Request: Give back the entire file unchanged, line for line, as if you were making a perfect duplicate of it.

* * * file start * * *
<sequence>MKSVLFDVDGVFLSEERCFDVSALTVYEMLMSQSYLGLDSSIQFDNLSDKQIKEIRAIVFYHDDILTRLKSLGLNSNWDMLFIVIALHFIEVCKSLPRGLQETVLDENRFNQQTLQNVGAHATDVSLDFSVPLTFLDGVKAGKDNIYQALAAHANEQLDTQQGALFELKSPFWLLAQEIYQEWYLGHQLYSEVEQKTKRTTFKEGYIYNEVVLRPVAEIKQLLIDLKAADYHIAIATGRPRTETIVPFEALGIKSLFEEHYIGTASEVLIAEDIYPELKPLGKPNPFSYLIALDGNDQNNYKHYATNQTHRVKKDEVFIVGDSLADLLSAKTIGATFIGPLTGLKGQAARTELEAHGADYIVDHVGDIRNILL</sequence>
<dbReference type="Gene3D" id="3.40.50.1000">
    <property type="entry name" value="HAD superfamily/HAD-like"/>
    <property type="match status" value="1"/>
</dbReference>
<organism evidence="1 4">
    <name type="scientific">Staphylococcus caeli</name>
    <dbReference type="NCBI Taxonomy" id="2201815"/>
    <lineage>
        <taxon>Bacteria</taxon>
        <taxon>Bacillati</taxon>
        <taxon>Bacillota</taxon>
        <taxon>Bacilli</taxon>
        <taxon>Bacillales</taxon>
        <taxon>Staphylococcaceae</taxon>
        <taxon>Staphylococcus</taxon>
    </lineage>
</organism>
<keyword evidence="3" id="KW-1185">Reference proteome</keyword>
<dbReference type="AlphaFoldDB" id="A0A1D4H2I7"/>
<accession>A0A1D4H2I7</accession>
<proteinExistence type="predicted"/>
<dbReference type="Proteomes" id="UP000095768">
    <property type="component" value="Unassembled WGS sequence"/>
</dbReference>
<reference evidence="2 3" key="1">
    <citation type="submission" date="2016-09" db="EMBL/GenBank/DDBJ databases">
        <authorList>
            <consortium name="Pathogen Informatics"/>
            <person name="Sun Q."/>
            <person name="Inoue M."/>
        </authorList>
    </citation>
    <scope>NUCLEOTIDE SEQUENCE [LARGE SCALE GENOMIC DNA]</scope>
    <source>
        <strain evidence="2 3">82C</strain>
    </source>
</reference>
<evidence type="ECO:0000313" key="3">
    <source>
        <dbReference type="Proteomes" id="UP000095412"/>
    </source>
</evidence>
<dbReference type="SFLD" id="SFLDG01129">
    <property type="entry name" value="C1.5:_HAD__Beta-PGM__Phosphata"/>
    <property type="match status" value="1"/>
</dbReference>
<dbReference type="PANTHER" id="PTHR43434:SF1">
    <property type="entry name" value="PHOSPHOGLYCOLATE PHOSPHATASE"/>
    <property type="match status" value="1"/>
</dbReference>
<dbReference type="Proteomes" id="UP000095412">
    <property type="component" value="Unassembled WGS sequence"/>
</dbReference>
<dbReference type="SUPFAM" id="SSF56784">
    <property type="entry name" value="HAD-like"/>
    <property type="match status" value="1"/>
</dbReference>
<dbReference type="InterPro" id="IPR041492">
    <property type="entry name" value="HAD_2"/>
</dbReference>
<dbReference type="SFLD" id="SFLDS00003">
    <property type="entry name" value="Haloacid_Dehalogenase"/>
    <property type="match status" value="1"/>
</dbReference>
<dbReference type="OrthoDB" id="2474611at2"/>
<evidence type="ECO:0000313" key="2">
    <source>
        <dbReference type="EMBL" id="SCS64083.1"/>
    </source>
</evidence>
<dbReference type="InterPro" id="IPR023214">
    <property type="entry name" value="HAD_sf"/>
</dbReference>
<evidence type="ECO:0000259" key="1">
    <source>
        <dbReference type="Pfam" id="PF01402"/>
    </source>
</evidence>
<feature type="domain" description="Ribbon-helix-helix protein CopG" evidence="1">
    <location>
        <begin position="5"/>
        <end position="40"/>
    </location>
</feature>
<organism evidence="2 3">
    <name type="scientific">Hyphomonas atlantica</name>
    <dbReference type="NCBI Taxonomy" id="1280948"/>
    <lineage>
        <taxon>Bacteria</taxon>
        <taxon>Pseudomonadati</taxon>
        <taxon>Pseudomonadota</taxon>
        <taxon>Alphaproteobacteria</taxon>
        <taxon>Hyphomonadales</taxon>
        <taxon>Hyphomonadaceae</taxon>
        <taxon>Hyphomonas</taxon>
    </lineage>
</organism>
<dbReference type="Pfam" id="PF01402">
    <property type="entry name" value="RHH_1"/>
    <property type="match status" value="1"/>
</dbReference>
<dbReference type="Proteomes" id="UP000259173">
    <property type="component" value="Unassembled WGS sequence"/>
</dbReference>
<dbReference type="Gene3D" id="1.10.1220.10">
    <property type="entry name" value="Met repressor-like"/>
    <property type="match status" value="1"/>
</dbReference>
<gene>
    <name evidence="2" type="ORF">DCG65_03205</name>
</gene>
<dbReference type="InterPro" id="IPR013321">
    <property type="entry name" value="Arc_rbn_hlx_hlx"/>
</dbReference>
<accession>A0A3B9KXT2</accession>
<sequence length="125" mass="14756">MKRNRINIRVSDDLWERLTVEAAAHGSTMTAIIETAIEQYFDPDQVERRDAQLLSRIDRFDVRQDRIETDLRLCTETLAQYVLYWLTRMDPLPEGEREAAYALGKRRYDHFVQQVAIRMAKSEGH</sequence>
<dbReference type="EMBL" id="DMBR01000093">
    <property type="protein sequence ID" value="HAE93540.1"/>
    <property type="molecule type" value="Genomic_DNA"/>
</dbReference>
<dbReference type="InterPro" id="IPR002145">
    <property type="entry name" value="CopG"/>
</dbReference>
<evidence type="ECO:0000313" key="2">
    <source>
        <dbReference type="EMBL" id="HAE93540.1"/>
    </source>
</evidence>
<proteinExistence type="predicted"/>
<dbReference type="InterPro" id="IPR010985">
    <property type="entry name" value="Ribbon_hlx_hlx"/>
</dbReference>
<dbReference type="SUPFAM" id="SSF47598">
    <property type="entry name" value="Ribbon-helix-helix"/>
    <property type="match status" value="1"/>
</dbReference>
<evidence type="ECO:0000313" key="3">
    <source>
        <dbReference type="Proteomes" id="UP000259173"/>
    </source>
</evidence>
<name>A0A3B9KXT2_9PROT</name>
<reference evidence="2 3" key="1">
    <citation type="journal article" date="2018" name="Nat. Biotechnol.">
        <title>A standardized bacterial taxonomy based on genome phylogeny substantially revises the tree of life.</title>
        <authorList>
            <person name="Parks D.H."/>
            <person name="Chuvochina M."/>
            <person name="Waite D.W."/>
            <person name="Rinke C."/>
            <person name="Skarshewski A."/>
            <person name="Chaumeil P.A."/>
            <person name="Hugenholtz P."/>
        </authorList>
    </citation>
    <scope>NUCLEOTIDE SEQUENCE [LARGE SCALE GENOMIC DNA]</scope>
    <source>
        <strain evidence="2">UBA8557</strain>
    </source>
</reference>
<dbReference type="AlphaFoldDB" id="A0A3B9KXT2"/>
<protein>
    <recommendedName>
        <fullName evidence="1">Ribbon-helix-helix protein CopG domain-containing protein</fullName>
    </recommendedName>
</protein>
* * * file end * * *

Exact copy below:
<sequence>MKSVLFDVDGVFLSEERCFDVSALTVYEMLMSQSYLGLDSSIQFDNLSDKQIKEIRAIVFYHDDILTRLKSLGLNSNWDMLFIVIALHFIEVCKSLPRGLQETVLDENRFNQQTLQNVGAHATDVSLDFSVPLTFLDGVKAGKDNIYQALAAHANEQLDTQQGALFELKSPFWLLAQEIYQEWYLGHQLYSEVEQKTKRTTFKEGYIYNEVVLRPVAEIKQLLIDLKAADYHIAIATGRPRTETIVPFEALGIKSLFEEHYIGTASEVLIAEDIYPELKPLGKPNPFSYLIALDGNDQNNYKHYATNQTHRVKKDEVFIVGDSLADLLSAKTIGATFIGPLTGLKGQAARTELEAHGADYIVDHVGDIRNILL</sequence>
<dbReference type="Gene3D" id="3.40.50.1000">
    <property type="entry name" value="HAD superfamily/HAD-like"/>
    <property type="match status" value="1"/>
</dbReference>
<organism evidence="1 4">
    <name type="scientific">Staphylococcus caeli</name>
    <dbReference type="NCBI Taxonomy" id="2201815"/>
    <lineage>
        <taxon>Bacteria</taxon>
        <taxon>Bacillati</taxon>
        <taxon>Bacillota</taxon>
        <taxon>Bacilli</taxon>
        <taxon>Bacillales</taxon>
        <taxon>Staphylococcaceae</taxon>
        <taxon>Staphylococcus</taxon>
    </lineage>
</organism>
<keyword evidence="3" id="KW-1185">Reference proteome</keyword>
<dbReference type="AlphaFoldDB" id="A0A1D4H2I7"/>
<accession>A0A1D4H2I7</accession>
<proteinExistence type="predicted"/>
<dbReference type="Proteomes" id="UP000095768">
    <property type="component" value="Unassembled WGS sequence"/>
</dbReference>
<reference evidence="2 3" key="1">
    <citation type="submission" date="2016-09" db="EMBL/GenBank/DDBJ databases">
        <authorList>
            <consortium name="Pathogen Informatics"/>
            <person name="Sun Q."/>
            <person name="Inoue M."/>
        </authorList>
    </citation>
    <scope>NUCLEOTIDE SEQUENCE [LARGE SCALE GENOMIC DNA]</scope>
    <source>
        <strain evidence="2 3">82C</strain>
    </source>
</reference>
<evidence type="ECO:0000313" key="3">
    <source>
        <dbReference type="Proteomes" id="UP000095412"/>
    </source>
</evidence>
<dbReference type="SFLD" id="SFLDG01129">
    <property type="entry name" value="C1.5:_HAD__Beta-PGM__Phosphata"/>
    <property type="match status" value="1"/>
</dbReference>
<dbReference type="PANTHER" id="PTHR43434:SF1">
    <property type="entry name" value="PHOSPHOGLYCOLATE PHOSPHATASE"/>
    <property type="match status" value="1"/>
</dbReference>
<dbReference type="Proteomes" id="UP000095412">
    <property type="component" value="Unassembled WGS sequence"/>
</dbReference>
<dbReference type="SUPFAM" id="SSF56784">
    <property type="entry name" value="HAD-like"/>
    <property type="match status" value="1"/>
</dbReference>
<dbReference type="InterPro" id="IPR041492">
    <property type="entry name" value="HAD_2"/>
</dbReference>
<dbReference type="SFLD" id="SFLDS00003">
    <property type="entry name" value="Haloacid_Dehalogenase"/>
    <property type="match status" value="1"/>
</dbReference>
<dbReference type="OrthoDB" id="2474611at2"/>
<evidence type="ECO:0000313" key="2">
    <source>
        <dbReference type="EMBL" id="SCS64083.1"/>
    </source>
</evidence>
<dbReference type="InterPro" id="IPR023214">
    <property type="entry name" value="HAD_sf"/>
</dbReference>
<evidence type="ECO:0000259" key="1">
    <source>
        <dbReference type="Pfam" id="PF01402"/>
    </source>
</evidence>
<feature type="domain" description="Ribbon-helix-helix protein CopG" evidence="1">
    <location>
        <begin position="5"/>
        <end position="40"/>
    </location>
</feature>
<organism evidence="2 3">
    <name type="scientific">Hyphomonas atlantica</name>
    <dbReference type="NCBI Taxonomy" id="1280948"/>
    <lineage>
        <taxon>Bacteria</taxon>
        <taxon>Pseudomonadati</taxon>
        <taxon>Pseudomonadota</taxon>
        <taxon>Alphaproteobacteria</taxon>
        <taxon>Hyphomonadales</taxon>
        <taxon>Hyphomonadaceae</taxon>
        <taxon>Hyphomonas</taxon>
    </lineage>
</organism>
<dbReference type="Pfam" id="PF01402">
    <property type="entry name" value="RHH_1"/>
    <property type="match status" value="1"/>
</dbReference>
<dbReference type="Proteomes" id="UP000259173">
    <property type="component" value="Unassembled WGS sequence"/>
</dbReference>
<dbReference type="Gene3D" id="1.10.1220.10">
    <property type="entry name" value="Met repressor-like"/>
    <property type="match status" value="1"/>
</dbReference>
<gene>
    <name evidence="2" type="ORF">DCG65_03205</name>
</gene>
<dbReference type="InterPro" id="IPR013321">
    <property type="entry name" value="Arc_rbn_hlx_hlx"/>
</dbReference>
<accession>A0A3B9KXT2</accession>
<sequence length="125" mass="14756">MKRNRINIRVSDDLWERLTVEAAAHGSTMTAIIETAIEQYFDPDQVERRDAQLLSRIDRFDVRQDRIETDLRLCTETLAQYVLYWLTRMDPLPEGEREAAYALGKRRYDHFVQQVAIRMAKSEGH</sequence>
<dbReference type="EMBL" id="DMBR01000093">
    <property type="protein sequence ID" value="HAE93540.1"/>
    <property type="molecule type" value="Genomic_DNA"/>
</dbReference>
<dbReference type="InterPro" id="IPR002145">
    <property type="entry name" value="CopG"/>
</dbReference>
<evidence type="ECO:0000313" key="2">
    <source>
        <dbReference type="EMBL" id="HAE93540.1"/>
    </source>
</evidence>
<proteinExistence type="predicted"/>
<dbReference type="InterPro" id="IPR010985">
    <property type="entry name" value="Ribbon_hlx_hlx"/>
</dbReference>
<dbReference type="SUPFAM" id="SSF47598">
    <property type="entry name" value="Ribbon-helix-helix"/>
    <property type="match status" value="1"/>
</dbReference>
<evidence type="ECO:0000313" key="3">
    <source>
        <dbReference type="Proteomes" id="UP000259173"/>
    </source>
</evidence>
<name>A0A3B9KXT2_9PROT</name>
<reference evidence="2 3" key="1">
    <citation type="journal article" date="2018" name="Nat. Biotechnol.">
        <title>A standardized bacterial taxonomy based on genome phylogeny substantially revises the tree of life.</title>
        <authorList>
            <person name="Parks D.H."/>
            <person name="Chuvochina M."/>
            <person name="Waite D.W."/>
            <person name="Rinke C."/>
            <person name="Skarshewski A."/>
            <person name="Chaumeil P.A."/>
            <person name="Hugenholtz P."/>
        </authorList>
    </citation>
    <scope>NUCLEOTIDE SEQUENCE [LARGE SCALE GENOMIC DNA]</scope>
    <source>
        <strain evidence="2">UBA8557</strain>
    </source>
</reference>
<dbReference type="AlphaFoldDB" id="A0A3B9KXT2"/>
<protein>
    <recommendedName>
        <fullName evidence="1">Ribbon-helix-helix protein CopG domain-containing protein</fullName>
    </recommendedName>
</protein>